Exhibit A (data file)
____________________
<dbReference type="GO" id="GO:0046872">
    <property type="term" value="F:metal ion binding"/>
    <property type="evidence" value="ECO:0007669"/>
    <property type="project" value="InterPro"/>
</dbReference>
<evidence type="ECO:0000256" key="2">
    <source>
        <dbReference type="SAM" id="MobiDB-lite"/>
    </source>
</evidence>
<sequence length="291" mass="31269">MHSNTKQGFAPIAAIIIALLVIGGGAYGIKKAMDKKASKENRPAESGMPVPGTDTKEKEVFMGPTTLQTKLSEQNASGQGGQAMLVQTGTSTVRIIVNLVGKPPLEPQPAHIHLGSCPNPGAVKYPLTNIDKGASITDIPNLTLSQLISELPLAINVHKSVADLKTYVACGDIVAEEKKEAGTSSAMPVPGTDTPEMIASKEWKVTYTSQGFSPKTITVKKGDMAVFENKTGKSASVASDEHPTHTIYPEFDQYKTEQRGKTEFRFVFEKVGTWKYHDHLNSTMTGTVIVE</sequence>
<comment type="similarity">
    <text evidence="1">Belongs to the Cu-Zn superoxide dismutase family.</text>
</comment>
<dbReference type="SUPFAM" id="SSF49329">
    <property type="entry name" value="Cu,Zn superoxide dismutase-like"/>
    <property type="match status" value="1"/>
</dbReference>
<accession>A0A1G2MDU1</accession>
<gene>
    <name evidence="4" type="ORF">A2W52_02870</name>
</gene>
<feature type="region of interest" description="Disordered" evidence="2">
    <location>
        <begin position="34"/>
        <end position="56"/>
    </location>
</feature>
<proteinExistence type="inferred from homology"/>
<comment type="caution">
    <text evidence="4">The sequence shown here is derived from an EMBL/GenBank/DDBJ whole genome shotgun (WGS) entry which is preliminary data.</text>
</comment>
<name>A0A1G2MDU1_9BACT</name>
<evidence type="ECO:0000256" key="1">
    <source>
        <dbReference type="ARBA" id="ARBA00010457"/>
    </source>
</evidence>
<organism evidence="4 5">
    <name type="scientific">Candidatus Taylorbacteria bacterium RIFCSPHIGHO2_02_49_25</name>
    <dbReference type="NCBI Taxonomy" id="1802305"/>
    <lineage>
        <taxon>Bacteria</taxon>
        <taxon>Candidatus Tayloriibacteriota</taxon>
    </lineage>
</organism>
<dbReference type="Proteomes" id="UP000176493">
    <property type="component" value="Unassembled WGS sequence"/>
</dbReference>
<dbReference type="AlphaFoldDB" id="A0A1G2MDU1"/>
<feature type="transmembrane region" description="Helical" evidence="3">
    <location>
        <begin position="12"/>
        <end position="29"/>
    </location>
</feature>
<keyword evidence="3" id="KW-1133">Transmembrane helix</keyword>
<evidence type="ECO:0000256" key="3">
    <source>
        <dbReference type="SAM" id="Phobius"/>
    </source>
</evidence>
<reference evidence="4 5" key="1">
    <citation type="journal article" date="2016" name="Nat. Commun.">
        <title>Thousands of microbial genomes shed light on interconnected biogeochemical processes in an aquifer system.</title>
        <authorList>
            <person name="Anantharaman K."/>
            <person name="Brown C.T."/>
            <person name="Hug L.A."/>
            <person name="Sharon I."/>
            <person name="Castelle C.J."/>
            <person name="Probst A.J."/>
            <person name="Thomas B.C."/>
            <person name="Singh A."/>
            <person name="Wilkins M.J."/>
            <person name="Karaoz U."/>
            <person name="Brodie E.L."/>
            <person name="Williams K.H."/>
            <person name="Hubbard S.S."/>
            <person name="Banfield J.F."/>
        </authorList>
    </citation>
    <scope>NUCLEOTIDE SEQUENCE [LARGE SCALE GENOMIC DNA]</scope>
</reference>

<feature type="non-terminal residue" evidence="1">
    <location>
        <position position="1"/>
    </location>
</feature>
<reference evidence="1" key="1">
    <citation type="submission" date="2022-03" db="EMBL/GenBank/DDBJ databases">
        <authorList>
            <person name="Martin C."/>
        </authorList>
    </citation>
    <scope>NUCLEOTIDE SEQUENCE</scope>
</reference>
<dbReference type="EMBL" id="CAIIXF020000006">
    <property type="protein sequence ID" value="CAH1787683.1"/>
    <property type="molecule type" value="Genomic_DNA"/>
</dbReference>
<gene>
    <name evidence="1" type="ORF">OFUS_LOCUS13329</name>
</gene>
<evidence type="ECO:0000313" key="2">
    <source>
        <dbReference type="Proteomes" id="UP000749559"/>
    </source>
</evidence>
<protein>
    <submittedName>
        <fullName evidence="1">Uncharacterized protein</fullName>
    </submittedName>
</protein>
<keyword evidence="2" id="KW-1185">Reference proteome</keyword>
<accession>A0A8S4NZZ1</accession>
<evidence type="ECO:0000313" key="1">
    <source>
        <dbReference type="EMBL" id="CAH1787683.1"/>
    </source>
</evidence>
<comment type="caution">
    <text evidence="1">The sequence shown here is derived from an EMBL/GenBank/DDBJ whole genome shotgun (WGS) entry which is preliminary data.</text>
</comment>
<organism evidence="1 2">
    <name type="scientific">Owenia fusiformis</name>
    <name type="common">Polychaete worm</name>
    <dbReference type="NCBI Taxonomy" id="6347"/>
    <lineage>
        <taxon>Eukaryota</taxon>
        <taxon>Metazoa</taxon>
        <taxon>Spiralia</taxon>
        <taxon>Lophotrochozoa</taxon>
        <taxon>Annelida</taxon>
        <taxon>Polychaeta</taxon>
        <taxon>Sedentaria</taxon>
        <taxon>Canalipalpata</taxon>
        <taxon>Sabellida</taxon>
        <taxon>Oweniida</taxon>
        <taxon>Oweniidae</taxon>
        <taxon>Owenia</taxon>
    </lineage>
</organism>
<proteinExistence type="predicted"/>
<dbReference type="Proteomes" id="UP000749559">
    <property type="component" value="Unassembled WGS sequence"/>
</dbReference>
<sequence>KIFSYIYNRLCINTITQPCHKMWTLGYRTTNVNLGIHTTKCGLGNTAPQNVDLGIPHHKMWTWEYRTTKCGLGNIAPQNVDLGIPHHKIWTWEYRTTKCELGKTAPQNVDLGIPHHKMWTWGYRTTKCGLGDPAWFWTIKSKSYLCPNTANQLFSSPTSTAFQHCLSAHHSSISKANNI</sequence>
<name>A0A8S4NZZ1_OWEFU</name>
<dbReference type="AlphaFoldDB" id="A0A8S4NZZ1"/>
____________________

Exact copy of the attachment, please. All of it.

<dbReference type="GO" id="GO:0046872">
    <property type="term" value="F:metal ion binding"/>
    <property type="evidence" value="ECO:0007669"/>
    <property type="project" value="InterPro"/>
</dbReference>
<evidence type="ECO:0000256" key="2">
    <source>
        <dbReference type="SAM" id="MobiDB-lite"/>
    </source>
</evidence>
<sequence length="291" mass="31269">MHSNTKQGFAPIAAIIIALLVIGGGAYGIKKAMDKKASKENRPAESGMPVPGTDTKEKEVFMGPTTLQTKLSEQNASGQGGQAMLVQTGTSTVRIIVNLVGKPPLEPQPAHIHLGSCPNPGAVKYPLTNIDKGASITDIPNLTLSQLISELPLAINVHKSVADLKTYVACGDIVAEEKKEAGTSSAMPVPGTDTPEMIASKEWKVTYTSQGFSPKTITVKKGDMAVFENKTGKSASVASDEHPTHTIYPEFDQYKTEQRGKTEFRFVFEKVGTWKYHDHLNSTMTGTVIVE</sequence>
<comment type="similarity">
    <text evidence="1">Belongs to the Cu-Zn superoxide dismutase family.</text>
</comment>
<dbReference type="SUPFAM" id="SSF49329">
    <property type="entry name" value="Cu,Zn superoxide dismutase-like"/>
    <property type="match status" value="1"/>
</dbReference>
<accession>A0A1G2MDU1</accession>
<gene>
    <name evidence="4" type="ORF">A2W52_02870</name>
</gene>
<feature type="region of interest" description="Disordered" evidence="2">
    <location>
        <begin position="34"/>
        <end position="56"/>
    </location>
</feature>
<proteinExistence type="inferred from homology"/>
<comment type="caution">
    <text evidence="4">The sequence shown here is derived from an EMBL/GenBank/DDBJ whole genome shotgun (WGS) entry which is preliminary data.</text>
</comment>
<name>A0A1G2MDU1_9BACT</name>
<evidence type="ECO:0000256" key="1">
    <source>
        <dbReference type="ARBA" id="ARBA00010457"/>
    </source>
</evidence>
<organism evidence="4 5">
    <name type="scientific">Candidatus Taylorbacteria bacterium RIFCSPHIGHO2_02_49_25</name>
    <dbReference type="NCBI Taxonomy" id="1802305"/>
    <lineage>
        <taxon>Bacteria</taxon>
        <taxon>Candidatus Tayloriibacteriota</taxon>
    </lineage>
</organism>
<dbReference type="Proteomes" id="UP000176493">
    <property type="component" value="Unassembled WGS sequence"/>
</dbReference>
<dbReference type="AlphaFoldDB" id="A0A1G2MDU1"/>
<feature type="transmembrane region" description="Helical" evidence="3">
    <location>
        <begin position="12"/>
        <end position="29"/>
    </location>
</feature>
<keyword evidence="3" id="KW-1133">Transmembrane helix</keyword>
<evidence type="ECO:0000256" key="3">
    <source>
        <dbReference type="SAM" id="Phobius"/>
    </source>
</evidence>
<reference evidence="4 5" key="1">
    <citation type="journal article" date="2016" name="Nat. Commun.">
        <title>Thousands of microbial genomes shed light on interconnected biogeochemical processes in an aquifer system.</title>
        <authorList>
            <person name="Anantharaman K."/>
            <person name="Brown C.T."/>
            <person name="Hug L.A."/>
            <person name="Sharon I."/>
            <person name="Castelle C.J."/>
            <person name="Probst A.J."/>
            <person name="Thomas B.C."/>
            <person name="Singh A."/>
            <person name="Wilkins M.J."/>
            <person name="Karaoz U."/>
            <person name="Brodie E.L."/>
            <person name="Williams K.H."/>
            <person name="Hubbard S.S."/>
            <person name="Banfield J.F."/>
        </authorList>
    </citation>
    <scope>NUCLEOTIDE SEQUENCE [LARGE SCALE GENOMIC DNA]</scope>
</reference>

<feature type="non-terminal residue" evidence="1">
    <location>
        <position position="1"/>
    </location>
</feature>
<reference evidence="1" key="1">
    <citation type="submission" date="2022-03" db="EMBL/GenBank/DDBJ databases">
        <authorList>
            <person name="Martin C."/>
        </authorList>
    </citation>
    <scope>NUCLEOTIDE SEQUENCE</scope>
</reference>
<dbReference type="EMBL" id="CAIIXF020000006">
    <property type="protein sequence ID" value="CAH1787683.1"/>
    <property type="molecule type" value="Genomic_DNA"/>
</dbReference>
<gene>
    <name evidence="1" type="ORF">OFUS_LOCUS13329</name>
</gene>
<evidence type="ECO:0000313" key="2">
    <source>
        <dbReference type="Proteomes" id="UP000749559"/>
    </source>
</evidence>
<protein>
    <submittedName>
        <fullName evidence="1">Uncharacterized protein</fullName>
    </submittedName>
</protein>
<keyword evidence="2" id="KW-1185">Reference proteome</keyword>
<accession>A0A8S4NZZ1</accession>
<evidence type="ECO:0000313" key="1">
    <source>
        <dbReference type="EMBL" id="CAH1787683.1"/>
    </source>
</evidence>
<comment type="caution">
    <text evidence="1">The sequence shown here is derived from an EMBL/GenBank/DDBJ whole genome shotgun (WGS) entry which is preliminary data.</text>
</comment>
<organism evidence="1 2">
    <name type="scientific">Owenia fusiformis</name>
    <name type="common">Polychaete worm</name>
    <dbReference type="NCBI Taxonomy" id="6347"/>
    <lineage>
        <taxon>Eukaryota</taxon>
        <taxon>Metazoa</taxon>
        <taxon>Spiralia</taxon>
        <taxon>Lophotrochozoa</taxon>
        <taxon>Annelida</taxon>
        <taxon>Polychaeta</taxon>
        <taxon>Sedentaria</taxon>
        <taxon>Canalipalpata</taxon>
        <taxon>Sabellida</taxon>
        <taxon>Oweniida</taxon>
        <taxon>Oweniidae</taxon>
        <taxon>Owenia</taxon>
    </lineage>
</organism>
<proteinExistence type="predicted"/>
<dbReference type="Proteomes" id="UP000749559">
    <property type="component" value="Unassembled WGS sequence"/>
</dbReference>
<sequence>KIFSYIYNRLCINTITQPCHKMWTLGYRTTNVNLGIHTTKCGLGNTAPQNVDLGIPHHKMWTWEYRTTKCGLGNIAPQNVDLGIPHHKIWTWEYRTTKCELGKTAPQNVDLGIPHHKMWTWGYRTTKCGLGDPAWFWTIKSKSYLCPNTANQLFSSPTSTAFQHCLSAHHSSISKANNI</sequence>
<name>A0A8S4NZZ1_OWEFU</name>
<dbReference type="AlphaFoldDB" id="A0A8S4NZZ1"/>